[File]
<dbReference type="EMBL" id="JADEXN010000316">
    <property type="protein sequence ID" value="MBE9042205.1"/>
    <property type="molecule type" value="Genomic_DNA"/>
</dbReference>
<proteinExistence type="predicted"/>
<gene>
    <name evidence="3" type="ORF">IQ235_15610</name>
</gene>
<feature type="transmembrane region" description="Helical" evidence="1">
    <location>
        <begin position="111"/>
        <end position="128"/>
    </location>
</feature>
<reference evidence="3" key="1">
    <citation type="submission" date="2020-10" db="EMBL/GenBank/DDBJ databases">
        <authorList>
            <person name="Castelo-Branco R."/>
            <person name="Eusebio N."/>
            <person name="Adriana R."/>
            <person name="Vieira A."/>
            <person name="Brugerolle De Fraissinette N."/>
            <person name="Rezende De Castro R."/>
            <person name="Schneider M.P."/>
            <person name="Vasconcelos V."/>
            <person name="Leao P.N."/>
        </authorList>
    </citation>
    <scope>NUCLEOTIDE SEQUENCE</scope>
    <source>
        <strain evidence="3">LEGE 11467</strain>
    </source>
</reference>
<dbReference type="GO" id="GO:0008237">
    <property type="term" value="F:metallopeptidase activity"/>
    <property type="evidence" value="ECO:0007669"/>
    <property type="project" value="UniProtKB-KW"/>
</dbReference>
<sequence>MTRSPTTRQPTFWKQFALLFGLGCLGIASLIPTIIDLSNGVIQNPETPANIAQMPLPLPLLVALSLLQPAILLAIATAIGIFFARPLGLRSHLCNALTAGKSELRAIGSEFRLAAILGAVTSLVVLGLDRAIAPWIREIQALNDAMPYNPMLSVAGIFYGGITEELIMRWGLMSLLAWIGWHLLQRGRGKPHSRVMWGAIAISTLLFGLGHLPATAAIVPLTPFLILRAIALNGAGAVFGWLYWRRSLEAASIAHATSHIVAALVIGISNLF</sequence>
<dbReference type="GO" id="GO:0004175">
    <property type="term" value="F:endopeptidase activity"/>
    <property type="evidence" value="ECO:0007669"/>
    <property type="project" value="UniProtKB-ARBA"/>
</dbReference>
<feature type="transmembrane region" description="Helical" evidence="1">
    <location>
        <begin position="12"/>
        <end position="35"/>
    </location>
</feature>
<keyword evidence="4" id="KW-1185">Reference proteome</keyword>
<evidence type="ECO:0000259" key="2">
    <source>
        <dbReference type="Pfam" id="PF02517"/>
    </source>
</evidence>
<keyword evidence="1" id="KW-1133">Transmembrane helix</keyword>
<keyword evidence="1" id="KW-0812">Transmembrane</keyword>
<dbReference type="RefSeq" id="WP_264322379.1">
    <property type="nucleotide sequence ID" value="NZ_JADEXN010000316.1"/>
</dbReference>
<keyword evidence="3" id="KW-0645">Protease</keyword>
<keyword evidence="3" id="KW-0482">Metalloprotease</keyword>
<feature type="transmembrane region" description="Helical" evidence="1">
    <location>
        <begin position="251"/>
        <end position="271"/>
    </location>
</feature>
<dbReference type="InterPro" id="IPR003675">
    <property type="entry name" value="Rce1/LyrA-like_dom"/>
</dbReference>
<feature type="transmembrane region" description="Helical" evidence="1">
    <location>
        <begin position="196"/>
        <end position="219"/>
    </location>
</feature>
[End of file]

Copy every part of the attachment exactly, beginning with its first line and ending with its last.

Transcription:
<dbReference type="EMBL" id="JADEXN010000316">
    <property type="protein sequence ID" value="MBE9042205.1"/>
    <property type="molecule type" value="Genomic_DNA"/>
</dbReference>
<proteinExistence type="predicted"/>
<gene>
    <name evidence="3" type="ORF">IQ235_15610</name>
</gene>
<feature type="transmembrane region" description="Helical" evidence="1">
    <location>
        <begin position="111"/>
        <end position="128"/>
    </location>
</feature>
<reference evidence="3" key="1">
    <citation type="submission" date="2020-10" db="EMBL/GenBank/DDBJ databases">
        <authorList>
            <person name="Castelo-Branco R."/>
            <person name="Eusebio N."/>
            <person name="Adriana R."/>
            <person name="Vieira A."/>
            <person name="Brugerolle De Fraissinette N."/>
            <person name="Rezende De Castro R."/>
            <person name="Schneider M.P."/>
            <person name="Vasconcelos V."/>
            <person name="Leao P.N."/>
        </authorList>
    </citation>
    <scope>NUCLEOTIDE SEQUENCE</scope>
    <source>
        <strain evidence="3">LEGE 11467</strain>
    </source>
</reference>
<dbReference type="GO" id="GO:0008237">
    <property type="term" value="F:metallopeptidase activity"/>
    <property type="evidence" value="ECO:0007669"/>
    <property type="project" value="UniProtKB-KW"/>
</dbReference>
<sequence>MTRSPTTRQPTFWKQFALLFGLGCLGIASLIPTIIDLSNGVIQNPETPANIAQMPLPLPLLVALSLLQPAILLAIATAIGIFFARPLGLRSHLCNALTAGKSELRAIGSEFRLAAILGAVTSLVVLGLDRAIAPWIREIQALNDAMPYNPMLSVAGIFYGGITEELIMRWGLMSLLAWIGWHLLQRGRGKPHSRVMWGAIAISTLLFGLGHLPATAAIVPLTPFLILRAIALNGAGAVFGWLYWRRSLEAASIAHATSHIVAALVIGISNLF</sequence>
<dbReference type="GO" id="GO:0004175">
    <property type="term" value="F:endopeptidase activity"/>
    <property type="evidence" value="ECO:0007669"/>
    <property type="project" value="UniProtKB-ARBA"/>
</dbReference>
<feature type="transmembrane region" description="Helical" evidence="1">
    <location>
        <begin position="12"/>
        <end position="35"/>
    </location>
</feature>
<keyword evidence="4" id="KW-1185">Reference proteome</keyword>
<evidence type="ECO:0000259" key="2">
    <source>
        <dbReference type="Pfam" id="PF02517"/>
    </source>
</evidence>
<keyword evidence="1" id="KW-1133">Transmembrane helix</keyword>
<keyword evidence="1" id="KW-0812">Transmembrane</keyword>
<dbReference type="RefSeq" id="WP_264322379.1">
    <property type="nucleotide sequence ID" value="NZ_JADEXN010000316.1"/>
</dbReference>
<keyword evidence="3" id="KW-0645">Protease</keyword>
<keyword evidence="3" id="KW-0482">Metalloprotease</keyword>
<feature type="transmembrane region" description="Helical" evidence="1">
    <location>
        <begin position="251"/>
        <end position="271"/>
    </location>
</feature>
<dbReference type="InterPro" id="IPR003675">
    <property type="entry name" value="Rce1/LyrA-like_dom"/>
</dbReference>
<feature type="transmembrane region" description="Helical" evidence="1">
    <location>
        <begin position="196"/>
        <end position="219"/>
    </location>
</feature>